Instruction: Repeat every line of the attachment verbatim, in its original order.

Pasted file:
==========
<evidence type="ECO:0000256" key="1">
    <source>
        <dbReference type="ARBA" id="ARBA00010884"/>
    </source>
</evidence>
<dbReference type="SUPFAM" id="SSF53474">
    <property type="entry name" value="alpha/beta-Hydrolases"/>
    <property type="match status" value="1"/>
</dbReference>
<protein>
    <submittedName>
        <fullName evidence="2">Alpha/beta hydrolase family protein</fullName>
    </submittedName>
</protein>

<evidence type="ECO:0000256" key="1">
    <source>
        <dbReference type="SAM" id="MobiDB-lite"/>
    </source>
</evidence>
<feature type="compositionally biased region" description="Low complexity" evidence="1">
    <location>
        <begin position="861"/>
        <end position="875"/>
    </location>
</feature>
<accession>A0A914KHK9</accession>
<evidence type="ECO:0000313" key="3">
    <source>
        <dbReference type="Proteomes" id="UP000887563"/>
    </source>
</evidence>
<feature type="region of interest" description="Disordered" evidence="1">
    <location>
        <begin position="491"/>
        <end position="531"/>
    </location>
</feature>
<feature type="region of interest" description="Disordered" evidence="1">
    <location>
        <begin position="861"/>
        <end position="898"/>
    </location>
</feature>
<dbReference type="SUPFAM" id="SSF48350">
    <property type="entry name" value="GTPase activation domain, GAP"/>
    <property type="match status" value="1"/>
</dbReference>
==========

<evidence type="ECO:0000256" key="1">
    <source>
        <dbReference type="ARBA" id="ARBA00010884"/>
    </source>
</evidence>
<dbReference type="SUPFAM" id="SSF53474">
    <property type="entry name" value="alpha/beta-Hydrolases"/>
    <property type="match status" value="1"/>
</dbReference>
<protein>
    <submittedName>
        <fullName evidence="2">Alpha/beta hydrolase family protein</fullName>
    </submittedName>
</protein>

<evidence type="ECO:0000256" key="1">
    <source>
        <dbReference type="SAM" id="MobiDB-lite"/>
    </source>
</evidence>
<feature type="compositionally biased region" description="Low complexity" evidence="1">
    <location>
        <begin position="861"/>
        <end position="875"/>
    </location>
</feature>
<accession>A0A914KHK9</accession>
<evidence type="ECO:0000313" key="3">
    <source>
        <dbReference type="Proteomes" id="UP000887563"/>
    </source>
</evidence>
<feature type="region of interest" description="Disordered" evidence="1">
    <location>
        <begin position="491"/>
        <end position="531"/>
    </location>
</feature>
<feature type="region of interest" description="Disordered" evidence="1">
    <location>
        <begin position="861"/>
        <end position="898"/>
    </location>
</feature>
<dbReference type="SUPFAM" id="SSF48350">
    <property type="entry name" value="GTPase activation domain, GAP"/>
    <property type="match status" value="1"/>
</dbReference>